Children with SLI have no obvious hearing or neurological impairments, and no apparent prosocial difficulties, yet they fail to acquire language skills at an age-appropriate rate. Clinical TVA-based studies: a general review. Department of Psychology, University of Copenhagen, Copenhagen, Denmark.

Clinical TVA-based studies: a general review

Collective screening tools for early identification of dyslexia. Introduction Dyslexia is a neurologically based learning disorder with a genetic origin (Vellutino et al., 2004; Shaywitz et al., 2008; Peterson and Pennington, 2012) defined as “difficulties in accuracy or fluency of reading that are not consistent with the person’s chronological age, educational opportunities, or intellectual abilities” (Snowling and Hulme, 2012, p. 594); prevalence in the general population varies from 5 to 17% according to language, orthography transparency and with the criteria used to define low-achievement on reading ability (Ziegler and Goswami, 2005; Shaywitz et al., 2008).

Collective screening tools for early identification of dyslexia

Colors, colored overlays, and reading skills. 1Dipartimento di Storia, Scienze dell’Uomo e della Formazione, Università degli Studi di Sassari, Sassari, Italy2Dipartimento di Psicologia dello Sviluppo e della Socializzazione, Università degli Studi di Padova, Padova, Italy In this article, we are concerned with the role of colors in reading written texts.

Colors, colored overlays, and reading skills

It has been argued that colored overlays applied above written texts positively influence both reading fluency and reading speed. These effects would be particularly evident for those individuals affected by the so called Meares-Irlen syndrome, i.e., who experience eyestrain and/or visual distortions – e.g., color, shape, or movement illusions – while reading. This condition would interest the 12–14% of the general population and up to the 46% of the dyslexic population. Thus, colored overlays have been largely employed as a remedy for some aspects of the difficulties in reading experienced by dyslexic individuals, as fluency and speed. Complementary actions. 1Dipartimento di Psicologia Generale, Università di Padova, Padova, Italy2Cognitive Neuroscience Center, Università di Padova, Padova, Italy Complementary colors are color pairs which, when combined in the right proportions, produce white or black.

Complementary actions

Complementary actions refer here to forms of social interaction wherein individuals adapt their joint actions according to a common aim. Decreased Right Temporal Activation and Increased Interhemispheric Connectivity in Response to Speech in Preterm Infants at Term-Equivalent Age. Introduction The incidence of preterm birth before 37 weeks gestation has increased worldwide in recent years (Tracy et al., 2007; Gray et al., 2008; Vanderweele et al., 2012).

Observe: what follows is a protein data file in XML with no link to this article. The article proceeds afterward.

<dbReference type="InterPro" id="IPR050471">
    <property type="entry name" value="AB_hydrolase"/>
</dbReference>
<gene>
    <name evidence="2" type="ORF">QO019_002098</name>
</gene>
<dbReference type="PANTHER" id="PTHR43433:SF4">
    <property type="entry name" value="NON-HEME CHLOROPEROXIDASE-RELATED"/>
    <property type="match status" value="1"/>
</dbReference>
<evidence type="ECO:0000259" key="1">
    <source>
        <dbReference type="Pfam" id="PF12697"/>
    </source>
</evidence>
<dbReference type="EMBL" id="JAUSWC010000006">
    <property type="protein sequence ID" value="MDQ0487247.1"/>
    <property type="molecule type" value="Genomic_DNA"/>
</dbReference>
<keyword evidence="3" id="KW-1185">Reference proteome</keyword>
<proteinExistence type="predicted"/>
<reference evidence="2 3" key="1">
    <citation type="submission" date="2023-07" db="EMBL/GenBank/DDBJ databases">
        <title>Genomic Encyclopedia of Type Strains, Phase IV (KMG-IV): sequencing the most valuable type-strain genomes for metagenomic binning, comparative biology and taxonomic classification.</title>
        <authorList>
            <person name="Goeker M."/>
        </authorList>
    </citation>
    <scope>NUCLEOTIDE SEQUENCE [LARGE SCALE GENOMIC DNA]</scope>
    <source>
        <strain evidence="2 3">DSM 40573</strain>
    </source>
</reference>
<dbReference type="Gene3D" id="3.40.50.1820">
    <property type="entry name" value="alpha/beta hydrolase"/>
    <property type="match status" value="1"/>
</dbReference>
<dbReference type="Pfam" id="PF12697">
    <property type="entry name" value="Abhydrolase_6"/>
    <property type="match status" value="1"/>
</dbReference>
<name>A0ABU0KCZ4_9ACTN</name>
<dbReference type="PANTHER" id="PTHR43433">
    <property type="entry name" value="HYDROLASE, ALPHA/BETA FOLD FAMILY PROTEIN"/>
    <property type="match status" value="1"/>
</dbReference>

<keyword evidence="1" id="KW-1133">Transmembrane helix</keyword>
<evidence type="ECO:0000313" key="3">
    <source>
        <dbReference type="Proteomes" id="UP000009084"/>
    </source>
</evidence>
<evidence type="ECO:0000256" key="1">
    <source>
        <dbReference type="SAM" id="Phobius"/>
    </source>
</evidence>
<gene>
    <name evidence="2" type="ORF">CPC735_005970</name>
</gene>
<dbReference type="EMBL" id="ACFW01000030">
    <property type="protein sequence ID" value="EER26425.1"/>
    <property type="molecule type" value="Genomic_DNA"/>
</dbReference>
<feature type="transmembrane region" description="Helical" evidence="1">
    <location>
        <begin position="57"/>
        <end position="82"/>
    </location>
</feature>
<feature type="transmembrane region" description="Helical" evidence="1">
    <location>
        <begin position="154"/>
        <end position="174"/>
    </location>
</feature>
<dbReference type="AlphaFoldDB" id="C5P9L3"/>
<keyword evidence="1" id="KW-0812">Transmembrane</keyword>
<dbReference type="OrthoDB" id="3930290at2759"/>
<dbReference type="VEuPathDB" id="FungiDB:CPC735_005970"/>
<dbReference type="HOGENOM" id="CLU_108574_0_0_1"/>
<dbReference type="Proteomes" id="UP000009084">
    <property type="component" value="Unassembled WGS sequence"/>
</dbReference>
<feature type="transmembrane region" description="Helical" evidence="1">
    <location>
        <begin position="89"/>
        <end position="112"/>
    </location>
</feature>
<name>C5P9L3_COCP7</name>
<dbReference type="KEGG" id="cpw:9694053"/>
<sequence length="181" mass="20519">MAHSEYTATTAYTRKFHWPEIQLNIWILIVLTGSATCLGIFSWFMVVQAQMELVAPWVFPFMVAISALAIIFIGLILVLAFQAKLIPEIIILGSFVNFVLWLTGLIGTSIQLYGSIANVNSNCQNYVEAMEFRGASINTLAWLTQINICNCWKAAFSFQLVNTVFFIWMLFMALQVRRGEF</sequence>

In Japan, it has increased from 4.1% of all live births in 1980 to 5.7% in 2010 (Japan Ministry of Health, Labour and Welfare, 2011). Medical advancements in neonatology have significantly increased the survival rate of preterm infants (Larroque et al., 2004; Fanaroff et al., 2007; Gaddlin, 2011; Kono et al., 2011). Recent reports have indicated an approximate survival rate of 90% in Japan for preterm infants with birth weights below 1500 g (Kusuda et al., 2006; Itabashi et al., 2009; Kono et al., 2011). Developmental Coordination Disorder, An Umbrella Term for Motor Impairments in Children: Nature and Co-Morbid Disorders. Introduction According to current DSM criteria in Diagnostic and Statistical Manual of Mental Disorders (American Psychiatric Association, 2013) a diagnosis of DCD can be given to children who firstly exhibit marked impairment in the development of motor skills or motor coordination in comparison to peer groups (e.g., catching an object, using scissors or cutlery, handwriting, riding a bike, or participating in sports), although no cut-off exists (criterion A) and secondly, an interference with activities of daily living and impact on academic performance, prevocational and vocational activities, leisure, and play (criterion B).

The onset of symptoms occurs in the early developmental period (criterion C). DCD is defined as a failure to have ever acquired the ability to perform age-appropriate complex motor actions that is not explained by inadequate practice or demonstration. Aims of the Current Study. Developmental Dyslexia and Dysgraphia: What can We Learn from the One About the Other? Introduction Developmental dysgraphia is a disorder characterized by difficulties in the acquisition of writing skills, with writing performance below that expected based on children’s class level. It is closely related to developmental dyslexia, a disorder in the acquisition of reading skills, and like developmental dysgraphia, despite adequate visus, schooling, and other cognitive abilities.

The prevalence for developmental writing disorders is about 7–15% among school-aged children, with boys being more affected than girls (Hawke et al., 2009; 2–3 times: Katusic et al., 2009). Development of neural mechanisms of conflict and error processing during childhood: implications for self-regulation. 1Department of Experimental Psychology, Faculty of Psychology, University of Granada, Granada, Spain2Developmental Cognitive Neuroscience Lab, Center for Research on Mind, Brain and Behavior, University of Granada, Granada, Spain Regulation of thoughts and behavior requires attention, particularly when there is conflict between alternative responses or when errors are to be prevented or corrected.